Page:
Computer games should come with supplies of free VitaminD and Cod Liver Oil!
Now I wonder how many parents ever watch their kids and observe just what can happen when young learners engage in good game play. I have been working in the field of game based learning for a wee while now and what we see in schools across Scotland via Learning and Teaching Scotland's Consolarium initiative is not only what I am seeing from my own children but the added value that comes when a teacher takes a commercially available computer game title and then uses that to drive curricular learning. We are seeing so, so much superb practice and active, intrinsically motivated learning in classrooms...this stuff works. The methodology that we apply sees the game sitting as a contextual hub about which the learning revolves, emanates and grows. Here are just a few examples of this practice that were initiated by the Consolarium and that have now spread to very many classrooms across Scotland and beyond:
But is it the case that parents most probably won't see or be aware of the potential benefits to their children's development? How can they, in fairness, when the general message that they get from the wider media about games and their impact on their children's development is almost a solely negative one? Take the article in the Metro that led with the headline. Gaming Leads to Surge in Rickets. I won't go in to the debunking of this myself due to the fact the article has no real substance or evidence to support this headline other than a cursory suggestion of a causal link. It seems that the issue most evidently linked to this so called upsurge is poor diet yet computer games are somehow linked to this and pulled into the dock yet again! Some readers from the Times Online forum gave this article the treatment and this more balanced piece did the job of sticking up for the falsely accused 'computer game'. The article did cause the games based learning fraternity to take this accusation seriously and with the Game Based Learning 10 conference organisers ensuring that your health would be supported if you attend the event ;-) ...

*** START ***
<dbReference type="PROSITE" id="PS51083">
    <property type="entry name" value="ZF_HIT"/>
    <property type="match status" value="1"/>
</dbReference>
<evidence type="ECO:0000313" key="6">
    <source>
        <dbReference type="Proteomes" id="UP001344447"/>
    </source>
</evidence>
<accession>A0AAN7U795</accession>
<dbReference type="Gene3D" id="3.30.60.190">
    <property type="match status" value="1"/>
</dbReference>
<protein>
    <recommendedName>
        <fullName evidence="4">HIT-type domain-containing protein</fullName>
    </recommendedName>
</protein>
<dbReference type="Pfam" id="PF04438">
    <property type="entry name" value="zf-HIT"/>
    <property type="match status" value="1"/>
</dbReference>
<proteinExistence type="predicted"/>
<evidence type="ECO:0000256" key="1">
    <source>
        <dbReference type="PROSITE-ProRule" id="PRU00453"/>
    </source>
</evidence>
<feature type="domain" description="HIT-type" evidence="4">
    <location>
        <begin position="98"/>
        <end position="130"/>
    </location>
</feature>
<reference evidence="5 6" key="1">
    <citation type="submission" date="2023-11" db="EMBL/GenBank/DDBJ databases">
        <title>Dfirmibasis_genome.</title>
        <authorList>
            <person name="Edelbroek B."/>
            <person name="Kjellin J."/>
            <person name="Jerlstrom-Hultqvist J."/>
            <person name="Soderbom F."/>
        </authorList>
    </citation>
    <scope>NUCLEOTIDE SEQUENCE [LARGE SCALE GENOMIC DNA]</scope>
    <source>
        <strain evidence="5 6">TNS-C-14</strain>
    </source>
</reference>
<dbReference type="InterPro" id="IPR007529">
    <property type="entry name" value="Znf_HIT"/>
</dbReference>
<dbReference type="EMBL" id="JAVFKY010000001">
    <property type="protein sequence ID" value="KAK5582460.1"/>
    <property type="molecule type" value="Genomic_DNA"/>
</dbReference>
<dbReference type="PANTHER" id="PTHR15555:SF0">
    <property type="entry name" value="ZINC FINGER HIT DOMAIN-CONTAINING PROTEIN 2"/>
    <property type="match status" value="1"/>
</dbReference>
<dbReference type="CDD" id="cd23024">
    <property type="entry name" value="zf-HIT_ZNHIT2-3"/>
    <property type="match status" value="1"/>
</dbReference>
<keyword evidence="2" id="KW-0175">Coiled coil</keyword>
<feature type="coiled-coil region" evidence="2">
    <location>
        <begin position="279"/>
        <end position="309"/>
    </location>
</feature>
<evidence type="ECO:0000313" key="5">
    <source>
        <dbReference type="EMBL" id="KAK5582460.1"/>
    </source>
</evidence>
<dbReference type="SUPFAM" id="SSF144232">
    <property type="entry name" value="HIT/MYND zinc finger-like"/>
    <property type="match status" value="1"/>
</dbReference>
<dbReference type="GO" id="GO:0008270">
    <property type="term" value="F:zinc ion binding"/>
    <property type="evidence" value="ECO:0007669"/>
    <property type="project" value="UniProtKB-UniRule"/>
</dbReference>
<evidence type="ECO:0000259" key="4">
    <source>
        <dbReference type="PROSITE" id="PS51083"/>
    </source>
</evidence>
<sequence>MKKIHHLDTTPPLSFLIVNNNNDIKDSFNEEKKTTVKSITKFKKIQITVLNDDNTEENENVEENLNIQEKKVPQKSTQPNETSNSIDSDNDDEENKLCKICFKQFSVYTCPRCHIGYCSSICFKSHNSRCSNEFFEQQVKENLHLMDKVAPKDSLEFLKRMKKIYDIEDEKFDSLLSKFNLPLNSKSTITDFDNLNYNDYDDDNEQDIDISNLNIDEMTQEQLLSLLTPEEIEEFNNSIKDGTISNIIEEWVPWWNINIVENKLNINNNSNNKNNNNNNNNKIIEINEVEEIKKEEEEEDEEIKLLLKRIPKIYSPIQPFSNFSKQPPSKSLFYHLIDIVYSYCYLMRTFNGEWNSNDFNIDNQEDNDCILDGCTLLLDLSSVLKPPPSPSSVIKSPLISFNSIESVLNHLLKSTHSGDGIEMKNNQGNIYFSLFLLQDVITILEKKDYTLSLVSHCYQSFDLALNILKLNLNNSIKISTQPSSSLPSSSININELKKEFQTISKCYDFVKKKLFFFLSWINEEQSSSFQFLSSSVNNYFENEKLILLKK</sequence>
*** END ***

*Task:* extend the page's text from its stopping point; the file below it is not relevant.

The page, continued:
What can we do to address this continual negative portrayal of computer games?
Whenever I see this kind of article I wonder just how long it's going to be before the good that can come from game play is given the prominence that I feel it merits? Games can be a force for good provided that at home parents play a confident and informed role in engaging with their children in the game play and possibly initiating rules or a framework that provides their children with a wide range of activities. Possibly sites such as As About Games can help here. As for their use in schools then maybe the continued work of the Consolarium and other educators who are exploring game based learning such as Ollie Bray, Steve Bunce, Tom Barrett, Dawn Hallybone and many, many others who are, writing about the appropriate use and brilliant impact of game based learning in their class can continue to promote what are in essence...damn good learning resources.